Roofing & Repairs

Preventing Moisture From Entering Inside Dwellings

Uncontrolled moisture inside homes and buildings can cause major damage to the building structures, as well as to furnishings and finish materials like floors, walls and ceilings. Likewise, excess moisture can trigger mold growth, which not only damages the building materials, but can lead to health problems for the people who live in the affected dwellings. Mold is usually not a problem indoors unless there is excessive moisture. Newly constructed buildings and those with natural ventilation give off significant amounts of moisture as a result of moisture trapped within building materials such as: concrete, lumber and wet-installations such as plaster and ceramic tile adhesives and grout. The primary causes of moisture problems in dwellings include:

  1. Building materials that are exposed to moisture before the structure is fully enclosed
  2. Poor control of rain water, resulting in roof and flashing leaks
  3. Wet or damp ceiling and wall cavities
  4. Moist air entering the dwelling
  5. Condensation on exterior surfaces, especially metal roofs

In the areas of Costa Rica that experience excessive rain, relative humidity measurements are extremely high, and cellulose based building materials, such as drywall, plywood, OSB board and wood ceilings and flooring can deteriorate from this excessive moisture.

It is recommended to utilize structural fiber cement boards, Plycem, for roof sheathing. These laminates resist moisture and do not rot or breakdown when in contact with or near moisture entry points.

Moisture enters roof and wall cavities in two different paths:

1.The cavity is not airtight and outdoor moisture penetrates. Night, sky radiation causes the trapped humid air in the cavity to diffuse into cellulose based sheathing products.

ASHRAE_Figure_02

2.The roof and or sheathing become wet during the evenings, because of night-sky radiation and subsequently, condensation infiltrates into cellulose based sheathings by intense ultraviolet radiation the next day.

Both paths result in moisture accumulation in the sheathing, and that moisture begins to damage the sheathing and any attached wood or metal structures.

The most common roof structure structures in Costa Rica are wood or metal rafters and battens and then corrugated metal roofing laminates attached with screws.

standard corrugated laminates, ridge caps

The gaps between the rafters and the exterior metal laminates allows for air and moisture to enter. Additionally, under the gaps of the ridge caps, driving rain, debris, rodents and insects can enter and cause contamination to the interior ceilings.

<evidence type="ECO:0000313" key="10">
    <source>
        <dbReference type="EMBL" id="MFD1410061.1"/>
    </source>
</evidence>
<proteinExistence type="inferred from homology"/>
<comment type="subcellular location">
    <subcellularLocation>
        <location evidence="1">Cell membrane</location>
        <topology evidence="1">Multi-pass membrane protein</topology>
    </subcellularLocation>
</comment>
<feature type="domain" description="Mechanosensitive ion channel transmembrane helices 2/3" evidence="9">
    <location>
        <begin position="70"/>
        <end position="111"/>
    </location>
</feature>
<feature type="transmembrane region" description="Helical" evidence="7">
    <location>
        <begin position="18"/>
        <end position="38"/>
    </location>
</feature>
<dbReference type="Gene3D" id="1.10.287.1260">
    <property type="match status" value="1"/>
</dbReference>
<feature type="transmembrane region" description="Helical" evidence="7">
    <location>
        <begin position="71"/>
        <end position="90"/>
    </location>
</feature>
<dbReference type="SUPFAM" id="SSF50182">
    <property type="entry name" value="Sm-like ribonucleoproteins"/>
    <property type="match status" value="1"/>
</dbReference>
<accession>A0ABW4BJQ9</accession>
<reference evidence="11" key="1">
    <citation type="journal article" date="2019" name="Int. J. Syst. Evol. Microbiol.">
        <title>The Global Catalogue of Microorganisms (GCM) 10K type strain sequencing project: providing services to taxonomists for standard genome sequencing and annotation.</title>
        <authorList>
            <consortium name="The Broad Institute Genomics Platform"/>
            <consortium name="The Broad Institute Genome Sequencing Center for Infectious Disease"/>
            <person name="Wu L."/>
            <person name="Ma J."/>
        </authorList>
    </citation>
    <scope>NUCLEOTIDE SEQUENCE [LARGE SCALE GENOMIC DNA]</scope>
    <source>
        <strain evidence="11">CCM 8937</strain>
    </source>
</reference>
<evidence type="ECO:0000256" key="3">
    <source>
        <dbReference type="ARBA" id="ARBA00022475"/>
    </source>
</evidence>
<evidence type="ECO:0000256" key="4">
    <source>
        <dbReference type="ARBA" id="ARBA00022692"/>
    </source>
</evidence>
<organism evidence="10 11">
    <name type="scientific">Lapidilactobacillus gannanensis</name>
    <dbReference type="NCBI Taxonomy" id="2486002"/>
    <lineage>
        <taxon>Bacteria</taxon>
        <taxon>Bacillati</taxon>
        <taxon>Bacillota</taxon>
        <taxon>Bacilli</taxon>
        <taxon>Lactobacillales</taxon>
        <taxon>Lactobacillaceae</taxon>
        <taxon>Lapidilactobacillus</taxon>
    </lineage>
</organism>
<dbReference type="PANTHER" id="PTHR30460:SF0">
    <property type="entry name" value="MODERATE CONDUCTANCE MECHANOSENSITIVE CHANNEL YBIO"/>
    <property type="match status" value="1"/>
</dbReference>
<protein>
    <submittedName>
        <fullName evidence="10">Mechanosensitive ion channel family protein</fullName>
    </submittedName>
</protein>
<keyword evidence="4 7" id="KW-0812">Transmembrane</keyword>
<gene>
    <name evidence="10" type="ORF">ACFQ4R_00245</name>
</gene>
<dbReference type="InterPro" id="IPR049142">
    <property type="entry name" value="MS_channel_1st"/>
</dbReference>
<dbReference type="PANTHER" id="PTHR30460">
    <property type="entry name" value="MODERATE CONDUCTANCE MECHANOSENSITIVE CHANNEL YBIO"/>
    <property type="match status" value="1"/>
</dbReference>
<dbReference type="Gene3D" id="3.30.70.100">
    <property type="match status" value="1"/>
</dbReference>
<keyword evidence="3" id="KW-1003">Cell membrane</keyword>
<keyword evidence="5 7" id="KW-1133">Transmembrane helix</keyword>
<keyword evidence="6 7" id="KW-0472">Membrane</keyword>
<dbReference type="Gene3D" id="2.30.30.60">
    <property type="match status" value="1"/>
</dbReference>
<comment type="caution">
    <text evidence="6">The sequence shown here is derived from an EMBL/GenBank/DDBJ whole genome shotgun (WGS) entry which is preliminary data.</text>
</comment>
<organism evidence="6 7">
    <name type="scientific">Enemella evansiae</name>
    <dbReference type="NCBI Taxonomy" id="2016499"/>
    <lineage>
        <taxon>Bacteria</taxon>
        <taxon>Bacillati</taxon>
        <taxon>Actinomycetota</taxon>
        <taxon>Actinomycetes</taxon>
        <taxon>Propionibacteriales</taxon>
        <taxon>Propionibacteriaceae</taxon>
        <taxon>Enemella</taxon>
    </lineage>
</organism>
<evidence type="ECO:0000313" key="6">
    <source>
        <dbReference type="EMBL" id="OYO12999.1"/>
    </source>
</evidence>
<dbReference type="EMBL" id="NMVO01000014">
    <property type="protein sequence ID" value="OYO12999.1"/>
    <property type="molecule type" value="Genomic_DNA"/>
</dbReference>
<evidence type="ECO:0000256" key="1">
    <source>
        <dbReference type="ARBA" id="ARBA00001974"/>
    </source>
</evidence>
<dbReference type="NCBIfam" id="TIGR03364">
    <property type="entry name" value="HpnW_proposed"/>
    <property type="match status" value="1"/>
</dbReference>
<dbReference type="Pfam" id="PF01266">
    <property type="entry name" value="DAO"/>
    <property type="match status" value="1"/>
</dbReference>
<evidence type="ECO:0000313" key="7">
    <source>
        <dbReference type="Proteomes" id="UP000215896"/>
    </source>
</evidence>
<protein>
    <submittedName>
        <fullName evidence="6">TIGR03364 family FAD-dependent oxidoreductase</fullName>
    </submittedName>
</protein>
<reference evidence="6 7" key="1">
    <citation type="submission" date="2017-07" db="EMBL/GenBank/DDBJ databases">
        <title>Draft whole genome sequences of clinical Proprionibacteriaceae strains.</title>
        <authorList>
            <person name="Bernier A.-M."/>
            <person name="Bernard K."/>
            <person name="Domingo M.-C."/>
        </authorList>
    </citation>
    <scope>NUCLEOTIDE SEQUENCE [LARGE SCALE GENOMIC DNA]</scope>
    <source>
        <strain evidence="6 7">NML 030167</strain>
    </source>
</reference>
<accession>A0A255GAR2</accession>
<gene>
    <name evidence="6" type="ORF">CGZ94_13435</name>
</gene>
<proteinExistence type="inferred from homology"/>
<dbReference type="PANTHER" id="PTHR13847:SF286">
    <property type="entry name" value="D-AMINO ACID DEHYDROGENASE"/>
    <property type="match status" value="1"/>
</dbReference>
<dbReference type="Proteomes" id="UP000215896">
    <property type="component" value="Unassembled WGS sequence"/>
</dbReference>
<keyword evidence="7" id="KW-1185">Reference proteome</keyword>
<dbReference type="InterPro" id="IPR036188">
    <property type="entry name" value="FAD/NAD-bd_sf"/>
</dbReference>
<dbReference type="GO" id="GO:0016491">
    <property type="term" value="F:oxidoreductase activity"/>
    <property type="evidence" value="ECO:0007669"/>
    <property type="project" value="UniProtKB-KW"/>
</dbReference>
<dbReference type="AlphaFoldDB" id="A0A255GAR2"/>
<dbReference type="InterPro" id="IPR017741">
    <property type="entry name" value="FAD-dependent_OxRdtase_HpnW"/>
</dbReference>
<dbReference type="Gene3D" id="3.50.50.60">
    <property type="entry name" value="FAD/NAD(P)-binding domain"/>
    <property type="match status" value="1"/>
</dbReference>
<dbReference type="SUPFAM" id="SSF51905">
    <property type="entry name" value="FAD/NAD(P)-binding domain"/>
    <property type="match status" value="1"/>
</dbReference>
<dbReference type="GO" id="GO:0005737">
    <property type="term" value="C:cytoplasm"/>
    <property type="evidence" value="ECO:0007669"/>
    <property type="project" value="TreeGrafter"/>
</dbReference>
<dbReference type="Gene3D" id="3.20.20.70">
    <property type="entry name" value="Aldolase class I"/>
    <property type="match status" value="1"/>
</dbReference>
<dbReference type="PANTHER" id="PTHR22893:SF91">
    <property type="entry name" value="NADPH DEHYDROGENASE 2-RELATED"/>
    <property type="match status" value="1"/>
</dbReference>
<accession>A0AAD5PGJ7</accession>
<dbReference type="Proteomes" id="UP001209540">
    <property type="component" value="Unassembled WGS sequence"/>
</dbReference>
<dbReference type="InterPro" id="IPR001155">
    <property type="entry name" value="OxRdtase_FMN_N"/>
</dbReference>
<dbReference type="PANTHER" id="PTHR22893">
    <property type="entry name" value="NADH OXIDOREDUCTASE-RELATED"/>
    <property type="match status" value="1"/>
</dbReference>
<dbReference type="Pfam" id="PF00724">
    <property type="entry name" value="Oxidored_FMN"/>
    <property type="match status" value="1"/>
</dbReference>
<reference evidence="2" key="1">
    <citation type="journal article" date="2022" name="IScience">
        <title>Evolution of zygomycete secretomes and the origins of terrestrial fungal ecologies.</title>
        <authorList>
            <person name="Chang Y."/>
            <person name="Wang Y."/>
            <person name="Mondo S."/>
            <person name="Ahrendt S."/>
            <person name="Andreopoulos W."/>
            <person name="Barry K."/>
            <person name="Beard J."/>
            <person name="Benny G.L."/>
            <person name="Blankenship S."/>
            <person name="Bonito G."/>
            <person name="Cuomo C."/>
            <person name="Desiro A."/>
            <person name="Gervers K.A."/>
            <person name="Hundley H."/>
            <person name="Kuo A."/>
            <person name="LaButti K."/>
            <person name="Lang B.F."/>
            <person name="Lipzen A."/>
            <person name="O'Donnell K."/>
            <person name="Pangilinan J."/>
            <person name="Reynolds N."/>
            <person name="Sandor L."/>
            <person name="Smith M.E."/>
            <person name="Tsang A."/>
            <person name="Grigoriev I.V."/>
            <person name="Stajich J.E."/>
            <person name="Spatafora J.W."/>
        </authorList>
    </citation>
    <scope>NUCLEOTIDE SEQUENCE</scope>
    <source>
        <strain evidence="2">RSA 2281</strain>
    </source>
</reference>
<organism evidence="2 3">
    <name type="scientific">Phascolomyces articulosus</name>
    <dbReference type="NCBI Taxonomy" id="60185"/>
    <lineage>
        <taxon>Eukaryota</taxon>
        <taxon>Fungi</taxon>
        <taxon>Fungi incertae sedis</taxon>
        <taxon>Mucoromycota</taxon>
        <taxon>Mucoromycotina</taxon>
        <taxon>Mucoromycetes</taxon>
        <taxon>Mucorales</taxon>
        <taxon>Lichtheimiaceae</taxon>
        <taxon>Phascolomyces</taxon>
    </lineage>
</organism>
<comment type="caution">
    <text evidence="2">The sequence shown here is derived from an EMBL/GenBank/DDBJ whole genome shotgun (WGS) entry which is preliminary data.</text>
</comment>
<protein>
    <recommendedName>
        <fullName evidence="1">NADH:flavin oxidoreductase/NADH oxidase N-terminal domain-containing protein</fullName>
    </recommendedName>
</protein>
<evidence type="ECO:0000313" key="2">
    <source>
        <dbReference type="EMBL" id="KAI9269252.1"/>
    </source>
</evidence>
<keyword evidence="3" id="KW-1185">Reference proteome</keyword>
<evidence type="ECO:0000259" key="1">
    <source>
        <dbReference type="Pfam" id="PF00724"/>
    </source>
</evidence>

roof gaps

In humid climates, the outside air that enters the roof cavity, due to uncontrolled ventilation, diffuses to the exterior surface of the roof sheathing, and when exposed to the air temperature by night sky radiation, condensation forms and moistens the sheathing material. The exposure to humidity is not such a problem when moisture resistant products, like fiber cement laminates, or waterproofing membranes have been installed to prevent the moisture from damaging the sheathing product.

roof sheathing, underlayment1

How to Properly Install a Roof Assembly

Control Rain and Moisture Infiltration – In roof assemblies, an underlayment; such as an SBS Membrane should be installed over Plycem fiber cement sheathing as the primary water barrier. The joints should be lapped properly and the underlayment must be integrated with flashings to direct water off the roof sheathing.

Any type of finished roofing product can be used on top of a waterproofed roof assembly like this.

When metal laminates are to be the finished roofing product, a minimum of one inch of vented airspace should be permitted between the underside of the exterior roofing laminates and the top of the sheathing.

air space roof layer diragram

Insulate Attics and Ceiling Cavities – Install additional insulation to meet the minimum code requirements and/or the specifications of the project. This can be done by installing fiberglass batt insulation.

If you have any questions about the information provided, contact Tom@CostaRicaHomeBuilder.com

 

Leave a Reply

Fill in your details below or click an icon to log in:

WordPress.com Logo

You are commenting using your WordPress.com account. Log Out / Change )

Twitter picture

You are commenting using your Twitter account. Log Out / Change )

Facebook photo

You are commenting using your Facebook account. Log Out / Change )

Google+ photo

You are commenting using your Google+ account. Log Out / Change )

Connecting to %s